Bon Marche

If I were to go shopping on a grand scale, or window shopping (in French, the term is “leche-vitrines” – licking the windows) Bon Marche is the place to go, I was advised. It has more warmth and “chic” than others.

It is a grand, very elegant, department store. Emile Zola based a book on it to record the growth of consumerism among Parisian women, particularly, as there’s no doubt that they are, or at least were, the target market – as shown in these posters:

The first photo I took was of a statue on the ground floor. It seemed to be echoing my own thoughts: “Get me out of here!”

I had to admit it was spectacular.

With greenery and a lantern roof:

Some startled birds were in a corner.

I was much more comfortable when I found the books and stationery section. These two looked pretty happy too:

Nobody, except me, looked twice to see a dog in the store.

There were life-size sheep too:

The July sale was in full swing.

I went along a block to the delicatessen and homewares part of Bon Marche, in a building just as huge as the first and similarly modelled on the covered market that it once was.

The wine section was at the lower level:

There was everything you might need to make cocktails:

Or to pamper your pet:

Interesting, beautiful and a little exhausting!

Just words

I jotted down what I saw as we travelled from Nantes to Paris. Green and gold were the predominant colours. Lots of trees grew along the roadside and divided pasture and there were large areas of forest.

The golden fields (feel a song coming on?) were dotted with large round bales. In others, harvesters were busy. This area is known as the granary of France.

There were herds of cattle – never more than about forty beasts – and mainly Charolais – the white cattle, but also brown and white or black and white or even brown-red like Scandinavian cattle. There were calves in some herds. I saw some sheep, some goats and some horses.

There were extensive maize (or corn, as in corn-on-the-cob, but could have been the similar one grown for animal feed) crops and some fields of sunflowers. The only irrigation I saw was on maize crops. In each case there was a large hose reel with a single jet of water arcing out across the field.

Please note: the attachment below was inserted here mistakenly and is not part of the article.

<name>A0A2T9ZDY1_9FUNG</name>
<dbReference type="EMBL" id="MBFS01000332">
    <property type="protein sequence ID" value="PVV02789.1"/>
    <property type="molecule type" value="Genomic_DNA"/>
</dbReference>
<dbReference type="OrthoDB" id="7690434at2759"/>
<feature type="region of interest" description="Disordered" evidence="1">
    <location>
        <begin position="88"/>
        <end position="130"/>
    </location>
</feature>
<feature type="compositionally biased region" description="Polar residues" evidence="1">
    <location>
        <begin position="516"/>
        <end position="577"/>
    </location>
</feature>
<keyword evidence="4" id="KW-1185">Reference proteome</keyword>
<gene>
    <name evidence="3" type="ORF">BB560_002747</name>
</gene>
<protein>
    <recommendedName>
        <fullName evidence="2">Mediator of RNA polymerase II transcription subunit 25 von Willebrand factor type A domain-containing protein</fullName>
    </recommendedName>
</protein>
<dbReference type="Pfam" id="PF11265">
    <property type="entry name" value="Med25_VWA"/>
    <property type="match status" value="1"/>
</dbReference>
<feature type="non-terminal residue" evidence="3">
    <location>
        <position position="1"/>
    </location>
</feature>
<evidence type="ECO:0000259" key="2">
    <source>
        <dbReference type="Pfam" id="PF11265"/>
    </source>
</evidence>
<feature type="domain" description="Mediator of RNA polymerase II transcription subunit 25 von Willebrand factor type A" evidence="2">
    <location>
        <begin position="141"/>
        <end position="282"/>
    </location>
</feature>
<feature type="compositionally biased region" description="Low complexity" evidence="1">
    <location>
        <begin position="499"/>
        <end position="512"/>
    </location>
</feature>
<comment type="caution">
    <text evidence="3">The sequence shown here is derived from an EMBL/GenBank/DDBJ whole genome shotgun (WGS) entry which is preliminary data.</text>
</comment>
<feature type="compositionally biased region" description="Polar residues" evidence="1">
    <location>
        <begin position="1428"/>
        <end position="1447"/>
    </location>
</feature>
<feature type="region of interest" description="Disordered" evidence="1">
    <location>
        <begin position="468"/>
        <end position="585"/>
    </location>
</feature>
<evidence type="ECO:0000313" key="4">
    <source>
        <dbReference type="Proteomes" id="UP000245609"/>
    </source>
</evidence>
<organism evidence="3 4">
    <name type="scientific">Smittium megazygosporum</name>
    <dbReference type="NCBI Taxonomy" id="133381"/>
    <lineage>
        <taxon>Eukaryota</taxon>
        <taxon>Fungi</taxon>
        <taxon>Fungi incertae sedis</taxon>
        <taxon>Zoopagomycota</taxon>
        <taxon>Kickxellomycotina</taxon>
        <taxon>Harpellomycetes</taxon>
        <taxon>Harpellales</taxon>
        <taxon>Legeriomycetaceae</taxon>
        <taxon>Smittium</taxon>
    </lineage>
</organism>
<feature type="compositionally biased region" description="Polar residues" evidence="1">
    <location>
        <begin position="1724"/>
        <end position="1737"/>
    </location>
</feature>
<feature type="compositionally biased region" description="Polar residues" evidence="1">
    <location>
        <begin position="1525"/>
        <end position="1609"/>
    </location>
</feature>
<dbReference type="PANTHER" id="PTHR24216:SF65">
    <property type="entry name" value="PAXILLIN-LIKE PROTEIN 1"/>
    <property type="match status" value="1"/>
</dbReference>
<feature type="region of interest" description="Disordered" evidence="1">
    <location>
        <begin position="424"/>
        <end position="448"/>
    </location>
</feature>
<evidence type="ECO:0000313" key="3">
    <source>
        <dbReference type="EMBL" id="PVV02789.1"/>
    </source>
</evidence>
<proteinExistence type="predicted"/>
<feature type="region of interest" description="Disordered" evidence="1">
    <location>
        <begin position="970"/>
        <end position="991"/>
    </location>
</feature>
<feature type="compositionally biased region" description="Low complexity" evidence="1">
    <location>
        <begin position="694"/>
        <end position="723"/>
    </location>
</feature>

On the roadside I could see broom, yarrow, ragwort, blackberry, fluffy grasses and ferns or bracken. At one point there were bulrushes in a ditch. There were feathery purple flowers and smaller purple flowers which looked like a kind of heather.

I wasn’t sure what all of the trees were but I did identify some poplars, pines and eucalyptus. Sometimes there was ivy growing up the trunks of trees and clumps of mistletoe in the tops. Other trees were clearly plantations with straight rows. Later, I identified willow, rowan and buddleia and what looked like a macrocarpa hedge.

The farmhouses were stone and grey, white or cream, with slate roofs. There were stone and corrugated iron farm buildings, often open-sided and I could see hay bales or animals inside. Sometimes there were large metal silos. Newer houses were cream with orange roofs.

There were fruit trees from time to time, in long rows and covered with nets.

The land was undulating so you could see for miles across fields and forested valleys to towns on a hill, with a church spire in the middle.

I was on the lookout for Chartres Cathedral and was rewarded by the sight of its twin spires, blue-grey on the horizon. The highway curved west and suddenly, in a break in the trees, there it was, its green roof clearly visible.

Off-boat excursions